Upgrade by Blake Crouch fantasy book reviewsUpgrade by Blake Crouch fantasy book reviewsUpgrade by Blake Crouch

I chose Blake Crouch’s 2022 novel Upgrade out of curiosity because I’d never read anything of his. He is a popular author whose books are everywhere, and he writes thrillers, usually with a speculative-fiction flavor. I’d heard of him years ago when Fox TV made a show based on his WAYWARD trilogy, and the one or two episodes I saw (Season 1) had a nifty, paranoid, who-can-you-trust vibe. Upgrade shares that vibe.

My plot synopsis may contain mild spoilers. I don’t think they’re real spoilers though—we all know our tropes.

All of this is to say I’m reviewing Upgrade knowing I am not its target reader, and some of my comments will reflect that. I’d categorize Upgrade as a fun summer read. It’s fast-paced, with lots of chase scenes and action, anchored by a premise that should generate some good conversations among readers. (Is it possible to completely overwrite DNA and “improve” a species? If it is, should we do it?)

Those questions are the starting point of Upgrade. In the opinion of Logan Ramsay’s mother, a brilliant geneticist, the answer to both the questions above is “Yes.” Dr. Ramsay is a globally reviled villain after one of her experiments, designed to facilitate wheat growth, failed, leading to a fast-spreading blight and worldwide famine. As her son and lab technician, Logan served a prison sentence as a proxy for his mother, who committed suicide although they never found a body. Now he’s part of the enforcement bureau of the Genetic Protection Act, who stop any genetic research at all. You can’t “unring the bell,” though, and secret experiments are going on everywhere.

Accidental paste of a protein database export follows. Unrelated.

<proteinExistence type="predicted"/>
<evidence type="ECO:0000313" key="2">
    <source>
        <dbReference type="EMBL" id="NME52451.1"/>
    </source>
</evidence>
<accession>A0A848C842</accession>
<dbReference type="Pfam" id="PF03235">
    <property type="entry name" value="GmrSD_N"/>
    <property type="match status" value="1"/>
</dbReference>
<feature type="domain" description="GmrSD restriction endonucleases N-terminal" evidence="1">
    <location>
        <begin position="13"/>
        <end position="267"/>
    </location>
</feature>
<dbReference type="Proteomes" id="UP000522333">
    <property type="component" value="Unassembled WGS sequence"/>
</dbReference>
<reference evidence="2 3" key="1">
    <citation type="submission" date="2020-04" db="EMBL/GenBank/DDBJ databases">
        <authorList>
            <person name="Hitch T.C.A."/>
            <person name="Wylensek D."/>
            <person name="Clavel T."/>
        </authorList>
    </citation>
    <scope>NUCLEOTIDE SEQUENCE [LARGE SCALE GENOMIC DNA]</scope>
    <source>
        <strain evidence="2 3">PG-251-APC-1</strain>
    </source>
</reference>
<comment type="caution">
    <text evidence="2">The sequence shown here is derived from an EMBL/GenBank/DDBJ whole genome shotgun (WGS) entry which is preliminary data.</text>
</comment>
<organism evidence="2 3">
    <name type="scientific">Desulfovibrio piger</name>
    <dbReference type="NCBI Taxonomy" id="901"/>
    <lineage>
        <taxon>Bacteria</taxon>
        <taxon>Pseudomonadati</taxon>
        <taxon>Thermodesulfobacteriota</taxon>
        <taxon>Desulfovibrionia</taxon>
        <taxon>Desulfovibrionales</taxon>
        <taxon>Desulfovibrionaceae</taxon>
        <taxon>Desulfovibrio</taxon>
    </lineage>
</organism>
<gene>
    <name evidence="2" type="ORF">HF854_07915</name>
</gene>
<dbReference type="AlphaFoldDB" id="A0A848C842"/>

Logan is ambushed, and then whisked off to a black site by his own agency, who monitor changes as various parts of his brain begin to change. He’s been dosed with something that is rewriting his genome, making him more resilient, smarter, more observant… moving him, in fact, into superhuman territory. With the help of a surprising ally, Logan breaks out and begins exploring what’s happened to him. Of course, his search leads him back to where everything started—and uncovers a conspiracy to change humanity.

Blake Crouch

Blake Crouch

The stretch of imprisonment, with Logan cataloguing the altered genes for us, was tedious, but for the most part Upgrade rockets along, featuring heists, chase scenes, more than one escape, double and triple crosses. Once in a while, Logan slows his pace long enough to look around and give us a description of lovely scenery, to think back to his wife and daughter, or deliver exposition about the backstory with his mother. A lot of the quieter moments still seemed devoted to the laundry list of genes that are getting remodeled. I think “Flip this Genome” would have been a good alternative title to the story.